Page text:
e.    CASPA:  CASPA must standardize applicant information throughout the country, and therefore does not recognize individual school or state academic “forgiveness” policies in regards to repeated courses, as each college treats these situations differently.  Some schools average the two grades together, others factor in the higher grade, some take the second grade even if it’s lower than the first, and others do not recognize repeated courses at all.  Therefore, CASPA must factor both grades into your CASPA GPA.  Once your application arrives at the schools you are applying to, they may or may not recalculate your GPA depending upon their individual policies.

f.     OPTOMCAS:  Repeated courses taken at the same school will be marked as repeated under special classification. The final attempt will have full credit value and will be included in the GPA calculations. All prior attempts will have a credit value of 0.0 and will not be included in the GPA, although the course and grade will be listed in the coursework.  Repeated courses taken at a different school will be counted as a normal course and will be included in the GPA calculations.

g.  PHARMCAS:  All courses with credit hours and a PharmCAS Grade are calculated into the PharmCAS GPAs, regardless of whether the credit counts toward a degree or counted toward a college/university GPA.  PharmCAS will include ALL initial AND repeated course work in its GPA calculations (including those repeated under freshman forgiveness, academic bankruptcy, and other related institutional policies).

h.  PTCAS:  You must include ALL attempted courses, including failed, repeated, and withdrawn college courses.

i.  SOPHAS:  If you have repeated any coursework with the intention of improving or replacing an earlier grade or attempt at the course, you must enter it using the following guidelines, regardless of the repeated-course policy of the school at which the coursework was taken. Courses such as Phys-Ed, Choir, or Art that you simply enrolled in multiple times are not considered repeated courses. For normal repeated courses (failed or low grade on first attempt): Mark the final attempt with a Special Classification of "Repeated," but keep all other attempts listed with a Special Classification of "Not Applicable". Mark the credit values for all initial attempts as 0.00, but list full credit for the final attempt. List all grades as stated on the transcript. For courses you withdrew from and then attempted again: Mark the final attempt with a Special Classification of "Repeated," but keep the initial, withdrawn course listed as "Not Applicable." Keep all credit values and grades as stated on the transcript. For courses where you first received an incomplete and then attempted again: Mark the final attempt with a Special Classification of "Repeated," mark the initial, incomplete attempt as "Incomplete," and keep all credit values and grades as stated on the transcript. Any course with a credit value of 0.00, a grade of W, or a special classification of "Incomplete" will not be calculated into your GPA, so entering your repeated coursework correctly will result in only your most recent grade being calculated into your GPA.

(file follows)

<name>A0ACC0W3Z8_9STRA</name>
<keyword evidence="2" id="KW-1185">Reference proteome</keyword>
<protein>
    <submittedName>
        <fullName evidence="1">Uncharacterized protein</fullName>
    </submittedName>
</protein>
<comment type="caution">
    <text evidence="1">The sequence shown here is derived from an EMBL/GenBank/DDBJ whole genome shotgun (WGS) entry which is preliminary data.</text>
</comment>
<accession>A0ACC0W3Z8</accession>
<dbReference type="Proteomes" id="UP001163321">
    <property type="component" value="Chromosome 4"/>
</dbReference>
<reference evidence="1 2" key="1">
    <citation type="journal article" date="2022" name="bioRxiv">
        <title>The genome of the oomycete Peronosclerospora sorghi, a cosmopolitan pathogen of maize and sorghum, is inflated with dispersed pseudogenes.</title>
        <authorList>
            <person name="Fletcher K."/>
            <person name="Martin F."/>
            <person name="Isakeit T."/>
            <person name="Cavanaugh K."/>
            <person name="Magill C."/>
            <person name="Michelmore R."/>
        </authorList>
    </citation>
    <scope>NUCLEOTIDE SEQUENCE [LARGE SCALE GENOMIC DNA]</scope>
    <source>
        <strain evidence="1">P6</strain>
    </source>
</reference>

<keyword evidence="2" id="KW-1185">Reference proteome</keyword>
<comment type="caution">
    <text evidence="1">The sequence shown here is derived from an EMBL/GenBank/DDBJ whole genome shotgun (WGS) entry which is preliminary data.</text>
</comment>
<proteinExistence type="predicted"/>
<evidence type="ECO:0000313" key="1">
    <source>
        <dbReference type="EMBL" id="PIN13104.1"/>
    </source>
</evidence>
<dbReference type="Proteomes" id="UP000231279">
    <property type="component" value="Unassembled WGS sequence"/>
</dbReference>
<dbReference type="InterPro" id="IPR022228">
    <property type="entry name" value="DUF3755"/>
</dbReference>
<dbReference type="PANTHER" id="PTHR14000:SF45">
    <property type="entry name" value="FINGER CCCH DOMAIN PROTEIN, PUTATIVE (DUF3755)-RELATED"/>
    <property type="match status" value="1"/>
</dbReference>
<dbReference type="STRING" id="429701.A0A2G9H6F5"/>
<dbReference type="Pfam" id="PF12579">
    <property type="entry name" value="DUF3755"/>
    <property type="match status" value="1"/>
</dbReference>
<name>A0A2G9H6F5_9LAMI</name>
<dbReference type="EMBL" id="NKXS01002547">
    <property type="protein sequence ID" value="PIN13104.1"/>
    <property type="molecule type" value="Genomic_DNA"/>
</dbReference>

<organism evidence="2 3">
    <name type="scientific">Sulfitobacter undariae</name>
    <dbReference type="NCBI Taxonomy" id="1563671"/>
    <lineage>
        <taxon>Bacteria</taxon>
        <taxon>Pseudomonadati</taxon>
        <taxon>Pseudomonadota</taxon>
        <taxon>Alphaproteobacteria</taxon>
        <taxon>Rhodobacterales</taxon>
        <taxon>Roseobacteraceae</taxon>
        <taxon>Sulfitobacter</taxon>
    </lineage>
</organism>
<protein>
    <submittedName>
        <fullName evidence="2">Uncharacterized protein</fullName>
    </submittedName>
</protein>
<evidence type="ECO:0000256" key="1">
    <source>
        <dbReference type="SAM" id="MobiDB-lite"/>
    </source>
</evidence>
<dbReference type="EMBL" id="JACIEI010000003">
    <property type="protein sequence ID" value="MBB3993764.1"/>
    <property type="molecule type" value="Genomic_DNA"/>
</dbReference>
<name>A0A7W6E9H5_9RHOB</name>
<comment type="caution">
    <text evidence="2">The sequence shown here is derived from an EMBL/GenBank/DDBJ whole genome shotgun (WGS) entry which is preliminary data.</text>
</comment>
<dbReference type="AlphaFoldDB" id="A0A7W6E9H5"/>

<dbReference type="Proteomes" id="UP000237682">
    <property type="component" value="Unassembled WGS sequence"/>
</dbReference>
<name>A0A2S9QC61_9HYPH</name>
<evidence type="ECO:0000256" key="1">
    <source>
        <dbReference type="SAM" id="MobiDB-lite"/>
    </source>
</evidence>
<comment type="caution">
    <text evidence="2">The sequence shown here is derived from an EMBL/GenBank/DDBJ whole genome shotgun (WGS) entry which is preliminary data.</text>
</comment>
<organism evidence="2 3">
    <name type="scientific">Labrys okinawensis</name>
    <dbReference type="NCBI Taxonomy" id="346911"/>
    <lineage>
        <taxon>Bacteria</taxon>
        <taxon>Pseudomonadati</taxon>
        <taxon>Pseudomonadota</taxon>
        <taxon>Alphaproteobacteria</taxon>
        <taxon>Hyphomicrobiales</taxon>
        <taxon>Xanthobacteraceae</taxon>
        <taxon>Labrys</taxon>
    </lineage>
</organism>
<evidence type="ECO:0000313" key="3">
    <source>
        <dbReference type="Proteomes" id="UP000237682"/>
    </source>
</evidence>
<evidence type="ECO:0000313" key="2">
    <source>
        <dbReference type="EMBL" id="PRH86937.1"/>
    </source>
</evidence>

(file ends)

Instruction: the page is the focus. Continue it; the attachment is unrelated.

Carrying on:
j.  VMCAS:  List each time you took the course as it appears on your transcript. You should choose "Repeat Course" for each attempt (including the first) until the final attempt, when you will choose "Completed".

 

 

 

3.  The Center for Health Disparities and Molecular Medicine (CHDMM) of Loma Linda University School of Medicine will host its Undergraduate Training Program (UTP) from June 13 to August 5 of 2011.

From: Center for Health Disparities and Molecular Medicine <chdmm@llu.edu>
Date: February 1, 2011 12:32:37 PM CST
Subject: Undergraduate Training Program (UTP)  at LLU (includes stipend)

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Greetings: